REVIEW: Anyone Can Whistle - 2020 Studio Cast
They began recording it in 1997, and it's finally being released next week. If, like me, you've been waiting for JAY's complete studio recording of Anyone Can Whistle for over two decades, you may find it a little difficult to believe you finally have a copy of it in your hands. No need to pinch yourself – yes it's real, and yes, it's really good.
It has a lot to live up to. The show's now-legendary original Broadway cast recording, made the day after the Broadway production closed after a run of just twelve previews and nine performances, is one of those albums that makes you wonder how a show could possibly have failed to find an audience. As heard on that recording, Stephen Sondheim's songs for the show sound dazzlingly original, and they're given warmly characterful (if not always flawlessly sung) performances by the production's trio of stars – Angela Lansbury, Lee Remick, and Harry Guardino, none of whom had previously appeared in a Broadway musical.
REVIEW: Rags - Original London Cast
It’s not impossible that somebody could spin a doctoral thesis out of picking apart all the various revisions that have been made over the years to Rags, the four-performance 1986 Broadway flop with a Charles Strouse-Stephen Schwartz score. That score, which contains a great deal of Strouse’s best music, is the reason so many people have tried to fix a show that stubbornly refuses to work; the 1987 studio recording, which features most of the Broadway production’s cast with Julia Migenes standing in for original leading lady Teresa Stratas, is one of the most glorious musical theatre albums of its decade, and gives the impression of a show that very much deserved to be a hit.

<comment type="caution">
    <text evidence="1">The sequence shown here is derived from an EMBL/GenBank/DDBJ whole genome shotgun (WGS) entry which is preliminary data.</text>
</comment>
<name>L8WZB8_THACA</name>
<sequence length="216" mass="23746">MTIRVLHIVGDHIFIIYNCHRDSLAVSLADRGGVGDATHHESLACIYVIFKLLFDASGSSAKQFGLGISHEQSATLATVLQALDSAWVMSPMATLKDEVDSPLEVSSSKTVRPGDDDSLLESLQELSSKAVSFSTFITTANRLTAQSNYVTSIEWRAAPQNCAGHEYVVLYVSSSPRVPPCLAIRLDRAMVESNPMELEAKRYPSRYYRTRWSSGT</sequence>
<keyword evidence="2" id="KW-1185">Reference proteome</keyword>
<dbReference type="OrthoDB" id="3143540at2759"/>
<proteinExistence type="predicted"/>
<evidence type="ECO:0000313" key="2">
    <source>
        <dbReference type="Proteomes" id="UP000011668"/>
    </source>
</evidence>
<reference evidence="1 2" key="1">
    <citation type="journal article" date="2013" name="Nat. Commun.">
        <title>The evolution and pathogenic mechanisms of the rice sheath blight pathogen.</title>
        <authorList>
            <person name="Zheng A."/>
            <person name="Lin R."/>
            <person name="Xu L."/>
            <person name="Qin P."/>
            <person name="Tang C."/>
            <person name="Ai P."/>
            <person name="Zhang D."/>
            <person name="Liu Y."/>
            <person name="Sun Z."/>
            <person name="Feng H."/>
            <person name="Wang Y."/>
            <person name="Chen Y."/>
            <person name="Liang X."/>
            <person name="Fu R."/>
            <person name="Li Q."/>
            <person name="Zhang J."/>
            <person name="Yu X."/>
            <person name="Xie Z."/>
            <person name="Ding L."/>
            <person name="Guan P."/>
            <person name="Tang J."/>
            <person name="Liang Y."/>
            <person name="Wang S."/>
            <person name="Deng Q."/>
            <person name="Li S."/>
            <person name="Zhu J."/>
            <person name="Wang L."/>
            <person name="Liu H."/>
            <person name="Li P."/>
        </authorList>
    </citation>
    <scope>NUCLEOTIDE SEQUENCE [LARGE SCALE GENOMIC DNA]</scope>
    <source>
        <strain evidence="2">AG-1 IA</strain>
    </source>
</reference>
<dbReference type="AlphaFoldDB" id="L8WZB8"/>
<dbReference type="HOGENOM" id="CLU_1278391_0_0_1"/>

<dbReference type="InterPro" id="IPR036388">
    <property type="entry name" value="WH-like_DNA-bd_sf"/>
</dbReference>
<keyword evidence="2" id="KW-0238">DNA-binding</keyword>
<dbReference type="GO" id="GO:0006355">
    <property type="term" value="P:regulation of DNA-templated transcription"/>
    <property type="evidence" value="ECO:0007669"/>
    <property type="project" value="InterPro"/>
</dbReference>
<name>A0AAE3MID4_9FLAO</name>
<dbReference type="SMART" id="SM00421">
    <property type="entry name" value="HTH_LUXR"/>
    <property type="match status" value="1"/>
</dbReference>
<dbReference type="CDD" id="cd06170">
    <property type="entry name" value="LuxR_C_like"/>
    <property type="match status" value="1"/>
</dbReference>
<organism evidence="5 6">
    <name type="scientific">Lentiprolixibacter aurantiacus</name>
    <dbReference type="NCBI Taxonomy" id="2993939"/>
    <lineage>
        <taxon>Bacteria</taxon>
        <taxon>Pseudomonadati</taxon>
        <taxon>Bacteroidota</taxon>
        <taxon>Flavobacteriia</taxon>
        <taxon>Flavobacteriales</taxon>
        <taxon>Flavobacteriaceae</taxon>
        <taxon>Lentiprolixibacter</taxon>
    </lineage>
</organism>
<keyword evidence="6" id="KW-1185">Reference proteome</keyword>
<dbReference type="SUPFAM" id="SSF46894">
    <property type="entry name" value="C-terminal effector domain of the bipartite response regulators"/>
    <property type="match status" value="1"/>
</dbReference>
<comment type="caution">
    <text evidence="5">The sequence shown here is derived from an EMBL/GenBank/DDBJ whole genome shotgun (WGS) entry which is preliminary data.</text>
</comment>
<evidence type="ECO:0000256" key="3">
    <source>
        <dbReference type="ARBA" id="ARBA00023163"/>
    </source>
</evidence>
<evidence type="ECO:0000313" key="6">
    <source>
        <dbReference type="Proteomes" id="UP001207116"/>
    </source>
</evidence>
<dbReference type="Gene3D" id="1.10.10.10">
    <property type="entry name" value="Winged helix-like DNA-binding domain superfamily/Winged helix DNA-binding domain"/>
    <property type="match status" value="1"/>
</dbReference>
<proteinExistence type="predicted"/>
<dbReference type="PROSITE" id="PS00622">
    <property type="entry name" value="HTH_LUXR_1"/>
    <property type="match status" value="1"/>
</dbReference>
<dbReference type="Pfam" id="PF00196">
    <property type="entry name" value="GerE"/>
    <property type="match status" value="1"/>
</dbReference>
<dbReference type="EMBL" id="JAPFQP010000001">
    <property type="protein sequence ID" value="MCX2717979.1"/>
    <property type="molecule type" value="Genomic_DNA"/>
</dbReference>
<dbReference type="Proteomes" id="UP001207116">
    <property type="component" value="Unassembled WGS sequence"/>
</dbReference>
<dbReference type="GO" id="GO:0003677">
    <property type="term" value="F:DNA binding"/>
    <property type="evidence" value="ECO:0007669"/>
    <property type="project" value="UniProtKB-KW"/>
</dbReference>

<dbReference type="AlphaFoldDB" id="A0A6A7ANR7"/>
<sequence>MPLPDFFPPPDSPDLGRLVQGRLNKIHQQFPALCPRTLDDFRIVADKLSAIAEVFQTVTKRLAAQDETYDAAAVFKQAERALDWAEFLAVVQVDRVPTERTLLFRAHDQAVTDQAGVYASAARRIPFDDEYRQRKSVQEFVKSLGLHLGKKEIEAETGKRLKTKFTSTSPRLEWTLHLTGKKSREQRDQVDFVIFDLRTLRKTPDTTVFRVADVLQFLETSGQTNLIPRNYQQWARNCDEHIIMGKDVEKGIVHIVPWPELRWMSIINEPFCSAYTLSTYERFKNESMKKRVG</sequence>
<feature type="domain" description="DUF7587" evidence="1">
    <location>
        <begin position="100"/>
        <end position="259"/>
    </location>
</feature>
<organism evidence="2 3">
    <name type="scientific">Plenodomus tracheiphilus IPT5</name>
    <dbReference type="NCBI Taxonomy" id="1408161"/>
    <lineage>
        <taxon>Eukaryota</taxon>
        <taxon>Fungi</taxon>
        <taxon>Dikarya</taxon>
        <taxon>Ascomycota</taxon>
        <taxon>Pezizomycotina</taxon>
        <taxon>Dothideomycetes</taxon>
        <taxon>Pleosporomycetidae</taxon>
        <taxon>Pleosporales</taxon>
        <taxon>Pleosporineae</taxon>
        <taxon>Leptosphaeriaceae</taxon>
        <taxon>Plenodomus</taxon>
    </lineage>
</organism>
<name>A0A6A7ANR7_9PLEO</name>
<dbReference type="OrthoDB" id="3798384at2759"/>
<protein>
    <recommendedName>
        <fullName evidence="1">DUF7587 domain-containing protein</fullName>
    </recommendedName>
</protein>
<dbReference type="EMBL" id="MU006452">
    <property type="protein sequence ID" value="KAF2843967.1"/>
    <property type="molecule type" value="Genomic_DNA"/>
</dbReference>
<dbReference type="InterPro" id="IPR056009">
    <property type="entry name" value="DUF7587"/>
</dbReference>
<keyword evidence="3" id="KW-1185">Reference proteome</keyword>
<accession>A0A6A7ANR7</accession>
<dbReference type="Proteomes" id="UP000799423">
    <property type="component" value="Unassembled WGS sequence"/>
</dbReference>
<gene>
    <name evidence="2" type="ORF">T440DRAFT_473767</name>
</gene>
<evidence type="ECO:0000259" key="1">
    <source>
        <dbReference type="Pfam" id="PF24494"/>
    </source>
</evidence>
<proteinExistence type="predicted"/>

That 1987 recording, though, is the reason people approaching this new London cast recording of the most recent revised version of the show might want to manage their expectations: the show has undergone many revisions over the past three decades, and there are significant differences between the version of the score heard in the now-standard version of the show and the version represented on the studio album.
REVIEW: Songs From Inside My Locker - Robbie Rozelle, Live at Feinstein's/54 BELOW
The first line of designer/director/producer/singer Robbie Rozelle's liner notes for his debut cabaret album – "I never expected to be a performer" – might lead you to lower your expectations. There's no need: Songs From Inside My Locker – a Kickstarter-funded live recording of Rozelle's show at New York's 54 Below – is a delight. It's a brave show for Rozelle to put out there as the basis of his first solo recording – the show's backbone is Rozelle's own coming-of-age story, which inevitably means this album presents the listener with a very personal collection of songs and stories – but Rozelle is such an endearing, engaging presence that this hour or so in his company flies by.
REVIEW: The New Yorkers - Encores! Concert Cast
Three years after it played at New York's City Center, here's the cast recording of the Encores! Production of what, here, is billed as "Cole Porter's The New Yorkers." It's not, as the liner notes will tell you, precisely an authentic recreation of the 1930 original, but don't let that put you off: this album is an hour and five minutes of the kind of sheer pleasure you wish someone could bottle.